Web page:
Honoring some notable Black U.S. environmentalists past and present
Photos clockwise from top left: John Francis (Art Rogers), Betty Reid Soskin (Lea Suzuki/The San Francisco Chronicle via Getty Images), Abraham Lewis Lincoln (Courtesy of A.L. Lewis Museum at American Beach), Barack Obama (Brendan Smialowski/AFP via Getty Images), Lisa Perez Jackson (Martin Schoeller/August), Dr. Warren M. Washington (Joshua Yospyn), Mavynee Betsch (Gary Clark/USA Today Network), Hattie Carthan (Magnolia Treet Earth Center of Bedford Stuyvesant Inc.), Buffalo Soldiers (Library of Congress, Prints and Photographs Division, The William Gladstone Collection of African American Photographs, reproduction number, LC-DIG-PPMSCA-11406).
This self-educated environmentalist became the first African American employee of the Smithsonian Institution.
“The Plant Doctor”
Born into slavery, Carver became a world-recognized scientist and conservationist, famous for his research on combating soil depletion and replacing cotton crops with legumes. He is regarded as one of America’s greatest agricultural researchers and educators.
Military Leader & Conservationist
Young was the first Black colonel and highest-ranked Black man in the U.S. Army in his time. In 1903, he became the first African American national park superintendent and led a regiment of Buffalo Soldiers, who managed what is now Sequoia National Park in California.
The First National Park Rangers
Specific Conservation Assignments (1899-1904)
The Buffalo Soldiers made major contributions to the infrastructure and conservation of Sequoia and Yosemite national parks. They constructed the first usable road leading into Sequoia’s Giant Forest and the first trail up Mount Whitney, the highest peak in the Lower 48. They also built an arboretum in Yosemite, which some have described as one of the first museums in the National Park System.
Businessman & Philanthropist
In 1935, “A.L.” Lewis—Florida’s first Black millionaire—bought 200 acres of beachfront in Nassau County, Florida, to give Black people access to the ocean, a pleasure prohibited under Jim Crow laws. Named American Beach, it is now listed in the National Register of Historic Places.
“Brooklyn Tree Lady”
Noting the lack of trees in her Brooklyn neighborhood, this environmental justice activist created a beautification committee that engaged youth in tree care and led to the planting of more than 1,500 trees throughout central Brooklyn.
Park Service Legend
Soskin became a California National Park ranger in 2007, the oldest ranger in the system until retiring in 2022 at age 100.
Great-granddaughter of A.L. Lewis, Mavynee Betsch was an opera star who later became an activist known as “Beach Lady” for her tireless efforts to preserve the legacy and land of American Beach on Florida’s Amelia Island.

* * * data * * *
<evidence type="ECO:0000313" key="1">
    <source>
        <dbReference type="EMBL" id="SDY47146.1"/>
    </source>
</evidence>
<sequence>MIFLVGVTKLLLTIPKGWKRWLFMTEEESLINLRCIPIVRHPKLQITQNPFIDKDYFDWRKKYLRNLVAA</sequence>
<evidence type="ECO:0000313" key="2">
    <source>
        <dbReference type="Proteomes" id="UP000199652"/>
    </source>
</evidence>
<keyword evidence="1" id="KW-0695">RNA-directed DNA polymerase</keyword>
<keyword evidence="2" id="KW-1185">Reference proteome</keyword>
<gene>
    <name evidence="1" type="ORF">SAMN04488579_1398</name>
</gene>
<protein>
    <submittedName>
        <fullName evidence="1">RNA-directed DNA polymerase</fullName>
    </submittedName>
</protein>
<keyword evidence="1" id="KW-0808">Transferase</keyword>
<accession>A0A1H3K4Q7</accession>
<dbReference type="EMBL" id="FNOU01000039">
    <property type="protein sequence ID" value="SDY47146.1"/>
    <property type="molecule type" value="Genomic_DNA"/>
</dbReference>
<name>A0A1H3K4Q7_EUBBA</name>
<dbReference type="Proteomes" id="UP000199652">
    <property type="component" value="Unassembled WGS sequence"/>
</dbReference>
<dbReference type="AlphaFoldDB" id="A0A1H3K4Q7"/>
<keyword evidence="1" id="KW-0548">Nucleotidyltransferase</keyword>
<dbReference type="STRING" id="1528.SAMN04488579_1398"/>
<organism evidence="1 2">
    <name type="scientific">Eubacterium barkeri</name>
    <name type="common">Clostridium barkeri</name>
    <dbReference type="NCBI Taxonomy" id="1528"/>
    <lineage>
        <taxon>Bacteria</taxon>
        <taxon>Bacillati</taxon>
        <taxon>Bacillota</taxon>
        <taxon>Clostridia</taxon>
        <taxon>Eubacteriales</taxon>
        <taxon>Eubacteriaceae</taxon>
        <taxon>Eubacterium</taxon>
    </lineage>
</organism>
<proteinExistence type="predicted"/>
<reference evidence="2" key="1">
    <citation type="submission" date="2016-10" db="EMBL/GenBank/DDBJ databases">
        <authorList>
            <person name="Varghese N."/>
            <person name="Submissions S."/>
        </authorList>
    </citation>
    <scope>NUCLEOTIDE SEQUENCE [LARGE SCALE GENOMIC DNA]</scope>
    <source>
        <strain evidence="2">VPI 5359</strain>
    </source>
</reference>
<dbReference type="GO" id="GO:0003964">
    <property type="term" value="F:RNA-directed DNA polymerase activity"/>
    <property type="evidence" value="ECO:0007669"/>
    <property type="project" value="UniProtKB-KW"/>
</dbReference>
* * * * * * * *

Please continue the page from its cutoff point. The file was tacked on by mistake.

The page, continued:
Mother of the Environmental Justice Movement
In the 1970s, Johnson began to raise awareness about toxic pollutants impacting Chicago neighborhoods. In 1979, she founded the People for Community Recovery to fight environmental racism and was dubbed the mother of the environmental justice movement.
Environmental Justice Education Leader
In 1972, Bryant was the first African American professor in what became the University of Michigan’s School for Environment and Sustainability, where he helped develop an environmental advocacy curriculum, making Michigan the first U.S. university to offer advanced degrees in environmental justice.
This renowned expert in meteorology was an early developer of atmospheric computer models that have helped explain climate change.
After seeing the devastation of a 1971 San Francisco Bay oil spill, Francis swore off motorized vehicles for 22 years and spent much of that time walking through North America to raise awareness about climate and human responsibility for the Earth. Nicknamed the “Planetwalker,” he heads Planetwalk, a nonprofit education and advocacy group. In 2022, Francis published "Human Kindness: True Stories of Compassion and Generosity that Changed the World."
Father of the Environmental Justice Movement
Esteemed author, activist and scholar at Texas Southern University, Bullard is an environmental justice pioneer who has written extensively about environmental racism and the intersection of race, pollution, economics and political power.
44th President of the United States
As president, Obama created two large marine reserves and the second largest desert reserve on the planet. In all, he placed more than 550 million acres of natural habitat under protection—far more than any other U.S. president—and added more than 25 sites to the park system.
Chemical Engineer & Environmentalist
The first African American to head the Environmental Protection Agency, Jackson pushed for stricter fuel-efficiency standards and reductions in greenhouse gas emissions for the sake of human health and the planet.
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